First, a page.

Brothers and sisters, food does not bring us close to God. For neither shall we gain any advantage if we eat, nor suffer any loss if we do not. And yet, beware lest perhaps this right of yours become a stumbling block to the weak. For if a man sees you, who "have knowledge," sitting at table in a place dedicated to idols, will not his conscience, weak at it is, be emboldened to eat idol offerings? And through your "knowledge" the weak one will perish, the brother or sister for whom Christ died.
Now, when you sin in this way against the brothers and sisters and wound their weak conscience, you are sinning against Christ. Therefore, if food scandalizes my brother or sister, I will never again eat any more meat so as not to scandalize my brother or sister. Am I not an apostle? Am I not free? Have I not seen Jesus our Lord? Are you not my work in the Lord? And if to others I am not an apostle, yet to you I am. For you are the seal set upon my apostleship in the Lord.
This Epistle reading should be considered in a context of the Sunday of the Last Judgment and the imminent Great Lent. But first, let's put this reading in proper historical context.
What is Saint Paul saying? And why?
In the ancient times people sacrificed many animals to pagan gods. After the sacrifice, the animal was cooked and consumed. Poor people could not afford to offer large animals as sacrifice, and they did not eat meat often (in fact, at no point has humanity consumed as much meat as we do today. Meat was, if not a luxury, then at the very least a special meal, even for the rich). During festivals, when many animals were sacrificed, meat was available for all to share.
Eating in a dining hall of a pagan temple meant eating sacrificed meat, for sure. Very often, meat sold in the market would also have been sacrificed (we talking here about predominantly pagan towns, like Corinth, not Jewish towns). Even normal banquets opened with the pouring of a fluid offering (usually wine) to some god or goddess (just like Jews and Christians gave thanks for their food before eating), so that most meals in pagan regions were somehow consecrated to a deity.
Food consecrated to other gods had long been a problem for Jews, and then later for Christians. If Jews or Christians knew for a fact that a certain meat for sacrificed to pagan gods, they would avoid consuming it, even if it meant death. Poorer believers, who might rarely have meat except at the pagan festivals, would have to give up a cherished opportunity to eat meat.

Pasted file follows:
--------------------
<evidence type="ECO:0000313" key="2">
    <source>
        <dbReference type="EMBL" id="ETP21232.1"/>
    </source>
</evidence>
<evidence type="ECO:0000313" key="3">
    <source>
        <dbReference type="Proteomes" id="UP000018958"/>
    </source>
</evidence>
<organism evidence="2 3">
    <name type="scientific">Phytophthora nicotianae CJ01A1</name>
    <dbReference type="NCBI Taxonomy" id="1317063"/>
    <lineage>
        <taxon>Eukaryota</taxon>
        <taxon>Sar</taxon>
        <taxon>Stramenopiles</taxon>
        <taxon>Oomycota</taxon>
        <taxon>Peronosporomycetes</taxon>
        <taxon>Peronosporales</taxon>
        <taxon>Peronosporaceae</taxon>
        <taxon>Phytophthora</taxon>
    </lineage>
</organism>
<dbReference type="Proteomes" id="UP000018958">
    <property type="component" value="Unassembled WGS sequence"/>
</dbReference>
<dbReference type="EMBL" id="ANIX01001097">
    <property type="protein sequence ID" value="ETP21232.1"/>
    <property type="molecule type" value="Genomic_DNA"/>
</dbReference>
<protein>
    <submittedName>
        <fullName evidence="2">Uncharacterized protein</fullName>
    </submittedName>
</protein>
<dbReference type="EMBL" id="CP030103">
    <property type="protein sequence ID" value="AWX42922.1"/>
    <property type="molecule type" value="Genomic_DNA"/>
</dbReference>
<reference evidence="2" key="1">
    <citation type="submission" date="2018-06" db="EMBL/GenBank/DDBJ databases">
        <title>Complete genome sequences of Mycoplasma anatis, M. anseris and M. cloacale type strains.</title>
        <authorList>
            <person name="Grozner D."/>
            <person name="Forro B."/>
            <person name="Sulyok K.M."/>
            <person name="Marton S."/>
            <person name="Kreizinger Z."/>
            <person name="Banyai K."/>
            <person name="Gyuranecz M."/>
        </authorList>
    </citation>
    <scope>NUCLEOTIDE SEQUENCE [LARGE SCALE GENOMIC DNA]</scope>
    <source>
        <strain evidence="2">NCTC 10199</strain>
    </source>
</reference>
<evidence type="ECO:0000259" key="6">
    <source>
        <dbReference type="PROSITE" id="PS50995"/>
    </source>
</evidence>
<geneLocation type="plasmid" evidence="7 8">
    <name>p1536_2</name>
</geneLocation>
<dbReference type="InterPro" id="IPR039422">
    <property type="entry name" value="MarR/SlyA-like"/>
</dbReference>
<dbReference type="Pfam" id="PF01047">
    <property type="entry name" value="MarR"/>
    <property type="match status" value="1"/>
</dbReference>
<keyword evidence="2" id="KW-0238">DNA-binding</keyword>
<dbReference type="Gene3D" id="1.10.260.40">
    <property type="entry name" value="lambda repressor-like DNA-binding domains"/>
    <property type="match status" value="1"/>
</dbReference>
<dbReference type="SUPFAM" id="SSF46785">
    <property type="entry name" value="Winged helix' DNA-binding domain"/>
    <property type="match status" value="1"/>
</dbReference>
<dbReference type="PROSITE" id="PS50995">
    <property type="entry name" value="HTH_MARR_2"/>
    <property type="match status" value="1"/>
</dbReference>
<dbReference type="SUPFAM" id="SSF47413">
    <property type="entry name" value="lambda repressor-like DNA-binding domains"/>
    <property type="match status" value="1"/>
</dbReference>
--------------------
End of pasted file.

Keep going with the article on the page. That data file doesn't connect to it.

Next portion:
St Paul here is addressing those Christian converts from paganism, who perhaps did not see much wrong in eating sacrificed food, while they definitely knew that it was not allowed (because it was a betrayal of the One, True God). He admonishes the early Corinthian Christians to avoid arrogance - this supposed "right" (privilege) and "knowledge" they think they have can lead others astray and cause themselves to stumble.
St Paul reminds that eating food will not bring us closer to God, nor abstaining from certain foods will hurt us. The point here is not food itself. It's the behavior - sitting in the pagan temple and eating meat, which would cause others question their conscience, question what is right.
Translating this to today's world: if you notice that certain things you do or say confuse others and cause them to stumble in their faith, then stop! Of course in our times following Christ and leading a Christian life can confuse people and even trigger them to do some really filthy things. In this case, you are not doing anything wrong, keep Christ in your heart, in your mind, and on your lips. If others don't like it, it's their problem.
But let's come back to the point of the reading. If, for example, you decide to break your fast during Great Lent with a nice ham and cheese sandwich (which I do not recommend, unless you have medical reasons to do so), then you better make sure there are not believers around you. On the other hand, if you are constantly angry because you "have to" fast, and you catch yourself taking out your anger at your children, your spouse, your co-workers, random people in the store, then for the love of God, go have a pastrami sandwich at Subway, as long as the love of Christ returns to your heart (if it doesn't, come and speak with me).
In short, we have this great calling of being Christ's disciples. Make sure you don't stumble yourself, and above all make sure your behavior doesn't become a stumbling block to your brothers and sisters. You can repent for your actions, you can't do it for others'.
Yours in Christ,
Father Aleksey - your friendly Singac priest